Recognizes that there are a few prominent Asian executives in the tech sector, such late Zappos founder Tony Hsieh, Google CEO Sundar Pichai, and Zoom CEO Eric Yuan. He contends that not all Asians in tech have the same opportunities for success since he views these individuals as the exception rather than the rule.

Being Asian in the technology industry carries some intrinsic advantages, often as a result of the “model minority” concept, as well as some credibility and authority, but only to a limited extent. For most people, that ends in the boardroom.

Changing the topic of discussion

Women initiated the discussion on diversity, equity, and inclusion in tech, which then spread to other underrepresented groups like Black and Latinx professionals. Asian Americans were not included in the discussion since they were thought to be “overrepresented.”

According to Michelle Kim, there is a “special flavor of oppression against Asian people where it’s not actually talked about.”

Kim has collaborated with internet firms like Vimeo, Google, Squarespace, Refinery29, and VMware through her business, Awaken. She stated that she believes there is an opportunity for leaders to examine their workplace cultures and consider how they may be contributing to recent acts of anti-Asian hate as well as other forms of oppression and racism in light of the recent acts of violence against the Asian American community.

The reality is that there is anti-Asian prejudice present at every level of our society, she continued. “Similar to anti-Blackness, I’ve been urging folks to stop making statements that make it seem like they aren’t a part of the issue. You contribute to the issue as well. You are also involved in maintaining this white supremacy system.”

According to Kim, it would be beneficial for software businesses to break down data on Asian American representation to reflect the enormous diversity seen in Asia: About 51 different countries and territories can be found among Asian Americans. Additionally, they are economically diverse: San Francisco has a 35% Asian population, yet 42% of the city’s poor are Asian Americans. Additionally, the gap between Asian Americans’ incomes is growing.

The term “Asian American” is crucial to achieving [that] goal because it helps establish political coalitions, according to her. However, when we use it to bring together the experiences and representation needs within the IT industry, we wind up flattening a number of different social groups and being happy with a result that is actually unjust. She said that underrepresented groups include Southeast Asians, Native Hawaiians, Pacific Islanders, and even some East and South Asian ethnicities.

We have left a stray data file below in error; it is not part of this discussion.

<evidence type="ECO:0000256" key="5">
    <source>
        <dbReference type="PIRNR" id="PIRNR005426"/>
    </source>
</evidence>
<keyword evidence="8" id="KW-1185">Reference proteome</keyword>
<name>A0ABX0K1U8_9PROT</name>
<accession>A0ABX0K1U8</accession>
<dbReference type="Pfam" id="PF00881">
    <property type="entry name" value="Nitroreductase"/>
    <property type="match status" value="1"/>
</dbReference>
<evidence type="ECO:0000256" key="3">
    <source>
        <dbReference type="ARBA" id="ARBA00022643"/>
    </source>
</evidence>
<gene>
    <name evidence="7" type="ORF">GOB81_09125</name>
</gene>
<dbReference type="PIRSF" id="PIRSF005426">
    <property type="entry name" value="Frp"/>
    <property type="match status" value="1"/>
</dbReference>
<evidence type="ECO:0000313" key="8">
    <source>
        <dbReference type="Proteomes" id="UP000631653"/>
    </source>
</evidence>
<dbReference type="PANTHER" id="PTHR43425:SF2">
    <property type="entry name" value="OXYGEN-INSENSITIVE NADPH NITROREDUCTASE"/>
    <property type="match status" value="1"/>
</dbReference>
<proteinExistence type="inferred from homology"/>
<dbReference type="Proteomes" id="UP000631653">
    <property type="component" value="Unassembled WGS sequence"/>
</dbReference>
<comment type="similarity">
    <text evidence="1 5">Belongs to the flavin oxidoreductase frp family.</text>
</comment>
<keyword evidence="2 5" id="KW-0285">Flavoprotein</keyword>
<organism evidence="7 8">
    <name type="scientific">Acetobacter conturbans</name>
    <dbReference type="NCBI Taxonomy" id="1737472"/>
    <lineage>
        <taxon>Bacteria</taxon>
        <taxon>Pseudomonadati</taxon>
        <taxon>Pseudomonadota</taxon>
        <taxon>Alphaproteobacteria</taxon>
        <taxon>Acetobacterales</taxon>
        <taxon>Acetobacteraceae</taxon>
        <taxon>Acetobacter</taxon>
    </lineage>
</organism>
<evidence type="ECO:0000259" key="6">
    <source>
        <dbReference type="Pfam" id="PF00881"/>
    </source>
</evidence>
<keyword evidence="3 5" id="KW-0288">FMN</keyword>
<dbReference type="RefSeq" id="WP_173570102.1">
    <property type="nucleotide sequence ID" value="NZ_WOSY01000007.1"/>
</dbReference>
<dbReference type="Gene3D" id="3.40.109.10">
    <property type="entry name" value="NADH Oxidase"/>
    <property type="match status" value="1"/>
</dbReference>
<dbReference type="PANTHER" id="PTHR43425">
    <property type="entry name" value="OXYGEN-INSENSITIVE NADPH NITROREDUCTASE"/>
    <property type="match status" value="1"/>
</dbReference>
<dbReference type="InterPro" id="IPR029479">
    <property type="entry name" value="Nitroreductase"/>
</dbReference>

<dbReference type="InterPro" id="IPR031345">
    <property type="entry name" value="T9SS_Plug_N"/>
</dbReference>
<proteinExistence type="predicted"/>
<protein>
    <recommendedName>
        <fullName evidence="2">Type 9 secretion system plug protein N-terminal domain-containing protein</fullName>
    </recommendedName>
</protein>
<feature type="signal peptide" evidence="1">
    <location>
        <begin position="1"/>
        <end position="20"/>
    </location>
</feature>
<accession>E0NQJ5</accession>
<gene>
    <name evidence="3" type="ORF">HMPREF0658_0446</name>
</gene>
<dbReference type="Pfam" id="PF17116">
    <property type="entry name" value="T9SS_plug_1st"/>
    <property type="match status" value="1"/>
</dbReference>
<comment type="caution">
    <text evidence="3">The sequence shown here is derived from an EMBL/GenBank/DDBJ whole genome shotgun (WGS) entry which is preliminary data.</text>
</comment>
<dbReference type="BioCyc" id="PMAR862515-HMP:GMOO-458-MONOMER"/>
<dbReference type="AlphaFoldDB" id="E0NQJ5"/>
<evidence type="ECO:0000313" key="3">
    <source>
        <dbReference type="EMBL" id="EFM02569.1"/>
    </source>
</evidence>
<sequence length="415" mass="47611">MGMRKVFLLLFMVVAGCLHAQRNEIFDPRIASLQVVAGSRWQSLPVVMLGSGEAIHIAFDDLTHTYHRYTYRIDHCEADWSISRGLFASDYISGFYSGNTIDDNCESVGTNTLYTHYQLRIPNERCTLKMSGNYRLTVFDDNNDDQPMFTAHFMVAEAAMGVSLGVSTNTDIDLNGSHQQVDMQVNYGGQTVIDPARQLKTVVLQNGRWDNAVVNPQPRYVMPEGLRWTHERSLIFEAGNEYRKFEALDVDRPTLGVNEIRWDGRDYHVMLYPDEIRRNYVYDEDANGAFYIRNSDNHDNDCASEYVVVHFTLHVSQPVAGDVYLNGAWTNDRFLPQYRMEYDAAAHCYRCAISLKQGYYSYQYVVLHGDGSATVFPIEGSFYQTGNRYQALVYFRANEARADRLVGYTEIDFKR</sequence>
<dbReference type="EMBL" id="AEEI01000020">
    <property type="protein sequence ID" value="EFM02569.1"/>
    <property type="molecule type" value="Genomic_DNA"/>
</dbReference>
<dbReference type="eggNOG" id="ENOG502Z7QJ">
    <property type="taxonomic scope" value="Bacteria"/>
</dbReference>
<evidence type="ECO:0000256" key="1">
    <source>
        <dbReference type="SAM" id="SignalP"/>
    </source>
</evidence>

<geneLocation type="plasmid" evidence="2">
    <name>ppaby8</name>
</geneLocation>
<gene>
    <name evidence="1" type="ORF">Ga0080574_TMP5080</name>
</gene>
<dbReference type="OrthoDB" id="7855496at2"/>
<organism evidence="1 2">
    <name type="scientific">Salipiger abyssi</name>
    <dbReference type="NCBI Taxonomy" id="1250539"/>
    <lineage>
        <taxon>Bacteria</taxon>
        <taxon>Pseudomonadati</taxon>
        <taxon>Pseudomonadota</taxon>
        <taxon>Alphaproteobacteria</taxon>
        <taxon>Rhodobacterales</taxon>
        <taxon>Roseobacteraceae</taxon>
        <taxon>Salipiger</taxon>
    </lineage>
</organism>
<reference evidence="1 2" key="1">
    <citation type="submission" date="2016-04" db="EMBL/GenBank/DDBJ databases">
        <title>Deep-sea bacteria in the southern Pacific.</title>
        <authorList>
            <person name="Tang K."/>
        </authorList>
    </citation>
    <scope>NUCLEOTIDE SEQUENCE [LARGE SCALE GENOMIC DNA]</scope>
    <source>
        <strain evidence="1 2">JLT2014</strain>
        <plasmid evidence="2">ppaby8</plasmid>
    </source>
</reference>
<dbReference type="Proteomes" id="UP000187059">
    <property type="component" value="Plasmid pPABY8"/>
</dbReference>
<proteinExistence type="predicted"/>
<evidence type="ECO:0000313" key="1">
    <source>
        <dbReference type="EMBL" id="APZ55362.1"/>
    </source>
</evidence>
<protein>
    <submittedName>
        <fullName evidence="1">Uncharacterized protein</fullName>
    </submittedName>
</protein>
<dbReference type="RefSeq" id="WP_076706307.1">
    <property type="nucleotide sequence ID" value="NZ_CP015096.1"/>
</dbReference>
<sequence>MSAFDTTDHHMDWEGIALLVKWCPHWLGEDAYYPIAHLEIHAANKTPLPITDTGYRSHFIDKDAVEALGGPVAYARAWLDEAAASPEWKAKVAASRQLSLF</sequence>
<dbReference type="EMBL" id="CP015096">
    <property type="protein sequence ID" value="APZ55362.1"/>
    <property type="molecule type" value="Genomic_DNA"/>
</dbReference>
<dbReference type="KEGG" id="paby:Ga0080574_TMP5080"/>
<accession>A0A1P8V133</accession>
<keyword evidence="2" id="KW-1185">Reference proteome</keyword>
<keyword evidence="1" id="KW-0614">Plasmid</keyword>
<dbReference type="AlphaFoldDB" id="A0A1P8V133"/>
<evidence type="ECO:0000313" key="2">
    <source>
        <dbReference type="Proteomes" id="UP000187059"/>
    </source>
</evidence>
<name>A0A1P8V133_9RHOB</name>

Kim also argued that there is a lack of intersectional context and knowledge when it comes to Asian people’s experiences in IT. She claimed that Asian men and women have particular job experiences. Women experience harassment, fetishization, and other forms of gendered and sexualized violence, for instance, but this is not discussed, according to the speaker.

Cho emphasized that faulty statistics are frequently used to justify “model minority” notions. Asian Americans have high education rates, but this does not account for the impact of immigration policies that support education. Additionally, data on household income disregard the existence of multigenerational households. The first step in eradicating these misconceptions, in his words, is to correct such mistakes and inform people about the historical and social background of Asian Americans.

Kim also calls for greater cooperation between the Asian population and other racial groups. Some Asian Americans in the computer industry, according to Kim, swallowed the concept of the “model minority” and think their success is a result of meritocracy.

They are close to white people because they think they are honorary white, she claimed. “And when it comes to empowering Asian people, anti-Blackness needs to be included in the debate.”

Many people don’t even understand how anti-Black the “origin of the’ model minority’ concept is, she claimed.

Kim emphasizes how racism is deeply ingrained in American society and how it affects all people of colour. She also wants people to understand that Asian Americans are going through a difficult time right now since so many of them have been warning about the negative effects of the rise in anti-Asian sentiments.

Not simply because of the brutality we witnessed in Atlanta, but also because we have been raising the alarm about how this violence has been growing over time. And I believe that not ever being heard is related with a very particular type of anguish.